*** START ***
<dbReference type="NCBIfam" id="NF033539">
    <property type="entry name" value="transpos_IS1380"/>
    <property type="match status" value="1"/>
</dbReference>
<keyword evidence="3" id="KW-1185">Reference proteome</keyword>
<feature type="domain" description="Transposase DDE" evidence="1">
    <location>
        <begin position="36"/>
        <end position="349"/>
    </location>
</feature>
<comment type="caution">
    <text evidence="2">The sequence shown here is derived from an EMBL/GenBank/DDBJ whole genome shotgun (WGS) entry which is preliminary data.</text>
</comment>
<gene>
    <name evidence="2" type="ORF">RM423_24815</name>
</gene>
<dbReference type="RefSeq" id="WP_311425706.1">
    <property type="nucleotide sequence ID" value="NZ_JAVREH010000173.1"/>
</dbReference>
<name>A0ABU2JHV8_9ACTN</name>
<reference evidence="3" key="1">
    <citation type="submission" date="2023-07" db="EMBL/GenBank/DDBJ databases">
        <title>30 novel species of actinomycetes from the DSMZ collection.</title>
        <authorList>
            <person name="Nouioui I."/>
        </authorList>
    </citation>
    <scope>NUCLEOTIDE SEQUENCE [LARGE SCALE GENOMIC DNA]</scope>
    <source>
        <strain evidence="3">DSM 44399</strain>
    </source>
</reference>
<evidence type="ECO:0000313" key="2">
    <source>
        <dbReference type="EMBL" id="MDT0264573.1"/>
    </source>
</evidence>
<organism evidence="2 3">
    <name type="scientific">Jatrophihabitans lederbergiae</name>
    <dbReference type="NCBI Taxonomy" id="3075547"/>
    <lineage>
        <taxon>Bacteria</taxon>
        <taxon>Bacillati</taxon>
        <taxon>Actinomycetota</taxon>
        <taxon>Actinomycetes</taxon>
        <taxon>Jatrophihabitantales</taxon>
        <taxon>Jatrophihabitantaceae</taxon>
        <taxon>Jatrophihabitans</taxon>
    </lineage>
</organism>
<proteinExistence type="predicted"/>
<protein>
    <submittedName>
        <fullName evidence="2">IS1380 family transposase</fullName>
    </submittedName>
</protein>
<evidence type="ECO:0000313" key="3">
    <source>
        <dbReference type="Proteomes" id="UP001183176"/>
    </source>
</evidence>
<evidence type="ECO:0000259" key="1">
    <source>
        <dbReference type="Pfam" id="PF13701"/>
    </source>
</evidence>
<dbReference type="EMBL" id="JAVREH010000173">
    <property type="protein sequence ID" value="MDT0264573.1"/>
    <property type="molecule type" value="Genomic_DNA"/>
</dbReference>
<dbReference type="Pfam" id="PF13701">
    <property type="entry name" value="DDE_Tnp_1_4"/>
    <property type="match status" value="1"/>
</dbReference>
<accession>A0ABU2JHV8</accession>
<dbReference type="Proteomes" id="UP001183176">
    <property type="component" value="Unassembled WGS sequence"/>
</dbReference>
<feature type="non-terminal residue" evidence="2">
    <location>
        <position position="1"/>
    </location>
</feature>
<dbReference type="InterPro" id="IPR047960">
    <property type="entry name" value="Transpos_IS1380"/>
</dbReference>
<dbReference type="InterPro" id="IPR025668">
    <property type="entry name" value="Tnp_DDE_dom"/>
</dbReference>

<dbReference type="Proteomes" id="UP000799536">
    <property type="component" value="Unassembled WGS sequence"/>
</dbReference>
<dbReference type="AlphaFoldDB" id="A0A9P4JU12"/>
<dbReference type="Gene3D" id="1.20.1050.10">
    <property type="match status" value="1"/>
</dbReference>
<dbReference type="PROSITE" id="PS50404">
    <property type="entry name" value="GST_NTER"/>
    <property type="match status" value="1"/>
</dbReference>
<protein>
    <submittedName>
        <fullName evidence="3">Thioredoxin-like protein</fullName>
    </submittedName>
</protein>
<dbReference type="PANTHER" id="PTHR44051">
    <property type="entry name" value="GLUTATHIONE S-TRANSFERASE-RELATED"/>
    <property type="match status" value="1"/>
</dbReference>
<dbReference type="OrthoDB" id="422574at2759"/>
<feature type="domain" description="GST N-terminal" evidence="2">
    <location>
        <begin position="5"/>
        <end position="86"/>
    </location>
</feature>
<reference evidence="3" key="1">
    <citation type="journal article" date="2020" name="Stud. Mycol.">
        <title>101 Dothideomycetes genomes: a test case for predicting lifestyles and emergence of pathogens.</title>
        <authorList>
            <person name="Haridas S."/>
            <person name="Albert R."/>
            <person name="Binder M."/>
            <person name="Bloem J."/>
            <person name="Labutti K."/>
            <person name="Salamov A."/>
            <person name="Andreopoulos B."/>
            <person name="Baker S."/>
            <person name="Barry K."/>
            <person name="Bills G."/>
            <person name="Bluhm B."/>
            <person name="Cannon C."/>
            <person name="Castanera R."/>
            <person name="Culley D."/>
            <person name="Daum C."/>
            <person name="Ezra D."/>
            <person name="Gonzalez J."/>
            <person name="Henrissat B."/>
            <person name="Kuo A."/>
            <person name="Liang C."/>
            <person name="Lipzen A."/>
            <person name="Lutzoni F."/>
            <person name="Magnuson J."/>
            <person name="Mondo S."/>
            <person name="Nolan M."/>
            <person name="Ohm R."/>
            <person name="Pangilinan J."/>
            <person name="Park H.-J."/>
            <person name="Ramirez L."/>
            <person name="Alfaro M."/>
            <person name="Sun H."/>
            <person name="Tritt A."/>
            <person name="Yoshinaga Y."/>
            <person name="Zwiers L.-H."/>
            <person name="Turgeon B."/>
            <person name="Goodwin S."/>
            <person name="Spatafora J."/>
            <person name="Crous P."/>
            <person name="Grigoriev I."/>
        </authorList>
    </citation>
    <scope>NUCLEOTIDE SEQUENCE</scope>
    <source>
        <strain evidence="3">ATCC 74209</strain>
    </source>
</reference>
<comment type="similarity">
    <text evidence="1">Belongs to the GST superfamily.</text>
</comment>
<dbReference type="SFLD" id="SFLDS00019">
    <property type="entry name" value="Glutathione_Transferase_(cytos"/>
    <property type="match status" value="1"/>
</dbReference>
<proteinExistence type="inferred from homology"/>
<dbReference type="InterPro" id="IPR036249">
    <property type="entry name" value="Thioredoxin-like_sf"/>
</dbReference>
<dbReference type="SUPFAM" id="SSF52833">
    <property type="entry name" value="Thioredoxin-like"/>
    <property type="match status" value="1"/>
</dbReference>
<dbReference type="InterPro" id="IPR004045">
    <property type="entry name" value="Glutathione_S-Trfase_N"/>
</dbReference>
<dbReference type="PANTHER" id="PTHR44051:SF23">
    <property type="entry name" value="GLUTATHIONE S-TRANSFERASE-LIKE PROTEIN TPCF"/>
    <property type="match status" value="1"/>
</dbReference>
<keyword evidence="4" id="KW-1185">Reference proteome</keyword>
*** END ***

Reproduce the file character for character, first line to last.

<dbReference type="NCBIfam" id="NF033539">
    <property type="entry name" value="transpos_IS1380"/>
    <property type="match status" value="1"/>
</dbReference>
<keyword evidence="3" id="KW-1185">Reference proteome</keyword>
<feature type="domain" description="Transposase DDE" evidence="1">
    <location>
        <begin position="36"/>
        <end position="349"/>
    </location>
</feature>
<comment type="caution">
    <text evidence="2">The sequence shown here is derived from an EMBL/GenBank/DDBJ whole genome shotgun (WGS) entry which is preliminary data.</text>
</comment>
<gene>
    <name evidence="2" type="ORF">RM423_24815</name>
</gene>
<dbReference type="RefSeq" id="WP_311425706.1">
    <property type="nucleotide sequence ID" value="NZ_JAVREH010000173.1"/>
</dbReference>
<name>A0ABU2JHV8_9ACTN</name>
<reference evidence="3" key="1">
    <citation type="submission" date="2023-07" db="EMBL/GenBank/DDBJ databases">
        <title>30 novel species of actinomycetes from the DSMZ collection.</title>
        <authorList>
            <person name="Nouioui I."/>
        </authorList>
    </citation>
    <scope>NUCLEOTIDE SEQUENCE [LARGE SCALE GENOMIC DNA]</scope>
    <source>
        <strain evidence="3">DSM 44399</strain>
    </source>
</reference>
<evidence type="ECO:0000313" key="2">
    <source>
        <dbReference type="EMBL" id="MDT0264573.1"/>
    </source>
</evidence>
<organism evidence="2 3">
    <name type="scientific">Jatrophihabitans lederbergiae</name>
    <dbReference type="NCBI Taxonomy" id="3075547"/>
    <lineage>
        <taxon>Bacteria</taxon>
        <taxon>Bacillati</taxon>
        <taxon>Actinomycetota</taxon>
        <taxon>Actinomycetes</taxon>
        <taxon>Jatrophihabitantales</taxon>
        <taxon>Jatrophihabitantaceae</taxon>
        <taxon>Jatrophihabitans</taxon>
    </lineage>
</organism>
<proteinExistence type="predicted"/>
<protein>
    <submittedName>
        <fullName evidence="2">IS1380 family transposase</fullName>
    </submittedName>
</protein>
<evidence type="ECO:0000313" key="3">
    <source>
        <dbReference type="Proteomes" id="UP001183176"/>
    </source>
</evidence>
<evidence type="ECO:0000259" key="1">
    <source>
        <dbReference type="Pfam" id="PF13701"/>
    </source>
</evidence>
<dbReference type="EMBL" id="JAVREH010000173">
    <property type="protein sequence ID" value="MDT0264573.1"/>
    <property type="molecule type" value="Genomic_DNA"/>
</dbReference>
<dbReference type="Pfam" id="PF13701">
    <property type="entry name" value="DDE_Tnp_1_4"/>
    <property type="match status" value="1"/>
</dbReference>
<accession>A0ABU2JHV8</accession>
<dbReference type="Proteomes" id="UP001183176">
    <property type="component" value="Unassembled WGS sequence"/>
</dbReference>
<feature type="non-terminal residue" evidence="2">
    <location>
        <position position="1"/>
    </location>
</feature>
<dbReference type="InterPro" id="IPR047960">
    <property type="entry name" value="Transpos_IS1380"/>
</dbReference>
<dbReference type="InterPro" id="IPR025668">
    <property type="entry name" value="Tnp_DDE_dom"/>
</dbReference>

<dbReference type="Proteomes" id="UP000799536">
    <property type="component" value="Unassembled WGS sequence"/>
</dbReference>
<dbReference type="AlphaFoldDB" id="A0A9P4JU12"/>
<dbReference type="Gene3D" id="1.20.1050.10">
    <property type="match status" value="1"/>
</dbReference>
<dbReference type="PROSITE" id="PS50404">
    <property type="entry name" value="GST_NTER"/>
    <property type="match status" value="1"/>
</dbReference>
<protein>
    <submittedName>
        <fullName evidence="3">Thioredoxin-like protein</fullName>
    </submittedName>
</protein>
<dbReference type="PANTHER" id="PTHR44051">
    <property type="entry name" value="GLUTATHIONE S-TRANSFERASE-RELATED"/>
    <property type="match status" value="1"/>
</dbReference>
<dbReference type="OrthoDB" id="422574at2759"/>
<feature type="domain" description="GST N-terminal" evidence="2">
    <location>
        <begin position="5"/>
        <end position="86"/>
    </location>
</feature>
<reference evidence="3" key="1">
    <citation type="journal article" date="2020" name="Stud. Mycol.">
        <title>101 Dothideomycetes genomes: a test case for predicting lifestyles and emergence of pathogens.</title>
        <authorList>
            <person name="Haridas S."/>
            <person name="Albert R."/>
            <person name="Binder M."/>
            <person name="Bloem J."/>
            <person name="Labutti K."/>
            <person name="Salamov A."/>
            <person name="Andreopoulos B."/>
            <person name="Baker S."/>
            <person name="Barry K."/>
            <person name="Bills G."/>
            <person name="Bluhm B."/>
            <person name="Cannon C."/>
            <person name="Castanera R."/>
            <person name="Culley D."/>
            <person name="Daum C."/>
            <person name="Ezra D."/>
            <person name="Gonzalez J."/>
            <person name="Henrissat B."/>
            <person name="Kuo A."/>
            <person name="Liang C."/>
            <person name="Lipzen A."/>
            <person name="Lutzoni F."/>
            <person name="Magnuson J."/>
            <person name="Mondo S."/>
            <person name="Nolan M."/>
            <person name="Ohm R."/>
            <person name="Pangilinan J."/>
            <person name="Park H.-J."/>
            <person name="Ramirez L."/>
            <person name="Alfaro M."/>
            <person name="Sun H."/>
            <person name="Tritt A."/>
            <person name="Yoshinaga Y."/>
            <person name="Zwiers L.-H."/>
            <person name="Turgeon B."/>
            <person name="Goodwin S."/>
            <person name="Spatafora J."/>
            <person name="Crous P."/>
            <person name="Grigoriev I."/>
        </authorList>
    </citation>
    <scope>NUCLEOTIDE SEQUENCE</scope>
    <source>
        <strain evidence="3">ATCC 74209</strain>
    </source>
</reference>
<comment type="similarity">
    <text evidence="1">Belongs to the GST superfamily.</text>
</comment>
<dbReference type="SFLD" id="SFLDS00019">
    <property type="entry name" value="Glutathione_Transferase_(cytos"/>
    <property type="match status" value="1"/>
</dbReference>
<proteinExistence type="inferred from homology"/>
<dbReference type="InterPro" id="IPR036249">
    <property type="entry name" value="Thioredoxin-like_sf"/>
</dbReference>
<dbReference type="SUPFAM" id="SSF52833">
    <property type="entry name" value="Thioredoxin-like"/>
    <property type="match status" value="1"/>
</dbReference>
<dbReference type="InterPro" id="IPR004045">
    <property type="entry name" value="Glutathione_S-Trfase_N"/>
</dbReference>
<dbReference type="PANTHER" id="PTHR44051:SF23">
    <property type="entry name" value="GLUTATHIONE S-TRANSFERASE-LIKE PROTEIN TPCF"/>
    <property type="match status" value="1"/>
</dbReference>
<keyword evidence="4" id="KW-1185">Reference proteome</keyword>